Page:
Naphtha is kept in a steam cracker in hot water and decomposed at a temperature (~800 °C), divided into two major hydrocarbons known as major intermediaries.

These small molecules are joined together, making a long chain called a polymer. When making their way to the shop floor, these polymers are shaped like granules (sometimes powder when processing in rotational molding ).

Before they take the shape of our everyday, beautiful-looking plastic products, they go through intense heating, melting, and cooling processes within different processing methods (Injection Molding, Extrusion, Blow molding, etc.)

The Future of Plastics 

The Future of Plastics

Shoutout –

According to serval research conducted by Grand View Research, the global plastics market is valued at USD 568.9 billion in 2019 and will register a CAGR of 3.2% for 2020-2027. Packaging, construction, electronics, and electrical are the largest plastic consumers in business verticals.

Consumer Goods, medical, and Agriculture are also growing rapidly and can hold a significant chunk of the future market share for plastic consumption.

Global Plastic Market Share, By Industry (2019)

However, the recent outbreak of Covid-19 has hindered the growth of plastics and overall manufacturing, construction, and other verticals because of nationwide lockdowns, supply chain constraints, and no economic activity whatsoever.

As of working on this piece, a vaccine rollout is on the cards, and with government stimulus spending worldwide, things can get better in no time. So the long-term growth outlook is positive.


Below are the frequently asked questions on how is plastic produced and what is plastic made of. Let’s dig deep to know more.

Who made the first plastic?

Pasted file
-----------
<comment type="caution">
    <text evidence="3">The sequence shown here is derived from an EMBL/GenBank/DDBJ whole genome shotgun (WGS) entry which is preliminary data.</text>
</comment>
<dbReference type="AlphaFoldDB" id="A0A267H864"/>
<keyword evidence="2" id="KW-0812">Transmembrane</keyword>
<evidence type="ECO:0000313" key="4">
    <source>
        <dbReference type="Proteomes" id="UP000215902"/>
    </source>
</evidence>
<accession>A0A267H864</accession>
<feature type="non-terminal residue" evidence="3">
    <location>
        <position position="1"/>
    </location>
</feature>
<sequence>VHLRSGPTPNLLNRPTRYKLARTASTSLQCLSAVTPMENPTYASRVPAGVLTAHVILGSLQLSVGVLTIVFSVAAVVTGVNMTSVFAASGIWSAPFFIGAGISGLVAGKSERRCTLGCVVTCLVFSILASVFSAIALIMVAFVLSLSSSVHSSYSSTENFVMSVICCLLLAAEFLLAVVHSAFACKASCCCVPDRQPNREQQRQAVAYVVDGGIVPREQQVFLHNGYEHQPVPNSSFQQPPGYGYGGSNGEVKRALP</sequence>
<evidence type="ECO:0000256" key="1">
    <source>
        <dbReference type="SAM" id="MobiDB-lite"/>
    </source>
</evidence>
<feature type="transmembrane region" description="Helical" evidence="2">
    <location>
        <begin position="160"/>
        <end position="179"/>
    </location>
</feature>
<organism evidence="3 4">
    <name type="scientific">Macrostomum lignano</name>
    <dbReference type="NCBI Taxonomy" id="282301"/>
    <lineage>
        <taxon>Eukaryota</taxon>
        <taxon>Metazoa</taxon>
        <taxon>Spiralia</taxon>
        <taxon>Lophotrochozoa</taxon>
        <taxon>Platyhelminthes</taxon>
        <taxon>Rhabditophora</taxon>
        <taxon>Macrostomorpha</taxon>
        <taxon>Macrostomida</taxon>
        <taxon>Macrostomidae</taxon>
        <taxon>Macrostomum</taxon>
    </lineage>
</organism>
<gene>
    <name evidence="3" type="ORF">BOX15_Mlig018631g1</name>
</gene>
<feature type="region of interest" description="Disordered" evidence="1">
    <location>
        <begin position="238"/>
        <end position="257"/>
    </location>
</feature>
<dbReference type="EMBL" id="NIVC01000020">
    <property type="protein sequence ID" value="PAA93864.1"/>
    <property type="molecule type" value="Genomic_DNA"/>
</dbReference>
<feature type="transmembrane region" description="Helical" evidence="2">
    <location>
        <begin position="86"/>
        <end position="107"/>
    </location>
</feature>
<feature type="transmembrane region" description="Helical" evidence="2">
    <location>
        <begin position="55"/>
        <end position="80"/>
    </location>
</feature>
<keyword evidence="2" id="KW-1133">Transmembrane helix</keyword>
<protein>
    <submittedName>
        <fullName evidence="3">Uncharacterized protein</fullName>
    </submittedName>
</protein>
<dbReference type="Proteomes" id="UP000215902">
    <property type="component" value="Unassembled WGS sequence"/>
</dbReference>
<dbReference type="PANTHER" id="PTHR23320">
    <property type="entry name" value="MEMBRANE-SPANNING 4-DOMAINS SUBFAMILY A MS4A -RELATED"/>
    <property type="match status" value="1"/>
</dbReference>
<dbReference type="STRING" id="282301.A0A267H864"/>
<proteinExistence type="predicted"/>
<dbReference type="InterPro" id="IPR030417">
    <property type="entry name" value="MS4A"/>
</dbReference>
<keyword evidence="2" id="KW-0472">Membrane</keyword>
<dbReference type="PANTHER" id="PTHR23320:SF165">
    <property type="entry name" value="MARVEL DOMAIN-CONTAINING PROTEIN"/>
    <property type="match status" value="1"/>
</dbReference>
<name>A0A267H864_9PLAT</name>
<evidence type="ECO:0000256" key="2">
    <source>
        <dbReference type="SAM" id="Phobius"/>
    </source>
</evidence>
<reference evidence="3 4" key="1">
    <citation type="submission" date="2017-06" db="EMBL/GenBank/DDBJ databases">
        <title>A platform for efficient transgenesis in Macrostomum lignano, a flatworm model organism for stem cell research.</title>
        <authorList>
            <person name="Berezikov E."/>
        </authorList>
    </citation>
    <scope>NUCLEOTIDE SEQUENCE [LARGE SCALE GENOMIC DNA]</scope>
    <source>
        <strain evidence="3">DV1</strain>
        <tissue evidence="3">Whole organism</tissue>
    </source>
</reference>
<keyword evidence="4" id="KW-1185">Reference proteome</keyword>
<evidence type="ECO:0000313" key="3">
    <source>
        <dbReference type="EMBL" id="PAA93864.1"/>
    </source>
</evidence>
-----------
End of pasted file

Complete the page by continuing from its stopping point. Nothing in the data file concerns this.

One of the earliest examples of the invention of plastics was in 1855 by Alexender Parkes, and he nomenclature his invention Parkesine, which we today know as celluloid. After that, a breakthrough came with the creation of Polyvinyl chloride somewhere between 1838-1872.

A quantum leap in the plastic invention story came in 1907 when Belgian-American scientist Leo Baekeland invented Bakelite, the first synthetic mass-produced plastic (still being used but meagrely).

What are the 7 types of plastics?

Below are the seven most common types of plastics:

1) Polyethylene Terephthalate (PET or PETE)

2) High-Density Polyethylene (HDPE)

3) Polyvinyl Chloride (PVC or Vinyl)

4) Low-Density Polyethylene (LDPE)

5) Polypropylene (PP)

6) Polystyrene (PS or Styrofoam)

7) Others (ABS, Polycarbonate, Biodegradable plastic, etc.

Which is the safest plastic to drink from?

There are multiple plastic materials used in consumer applications. However, according to my knowledge and experience, the best plastic to drink or consume anything from is HDPE. Most detergent and juice bottles, milk jugs, toiletries containers, butter tubs, and even a good amount of water bottles (Although the most utilized plastic for making water bottles is PET with more than 70% market share) are also made from HDPE.

What are the steps of the plastic recycling process?

There are six main steps in the plastic recycling process. Here are they:

1. Collection of waste plastic

2. Organizing plastics into categories

3. Washing to remove impurities

4. Stressing and resizing

5. Identification and uncoupling of plastics

6. Compounding

What are the most common plastic processing methods?

The most common plastic processing techniques are Injection molding, Extrusion, rotational molding, blow molding, thermoforming, and compression molding.

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Final Words

I have tried to keep this piece short. So that was my take on how are plastics made. The plastic creation process is complicated and takes much time and investment to even start. However, innovation has been made to make the process more transparent and inexpensive and less harmful to the environment. So keep researching this and stay updated for the best knowledge.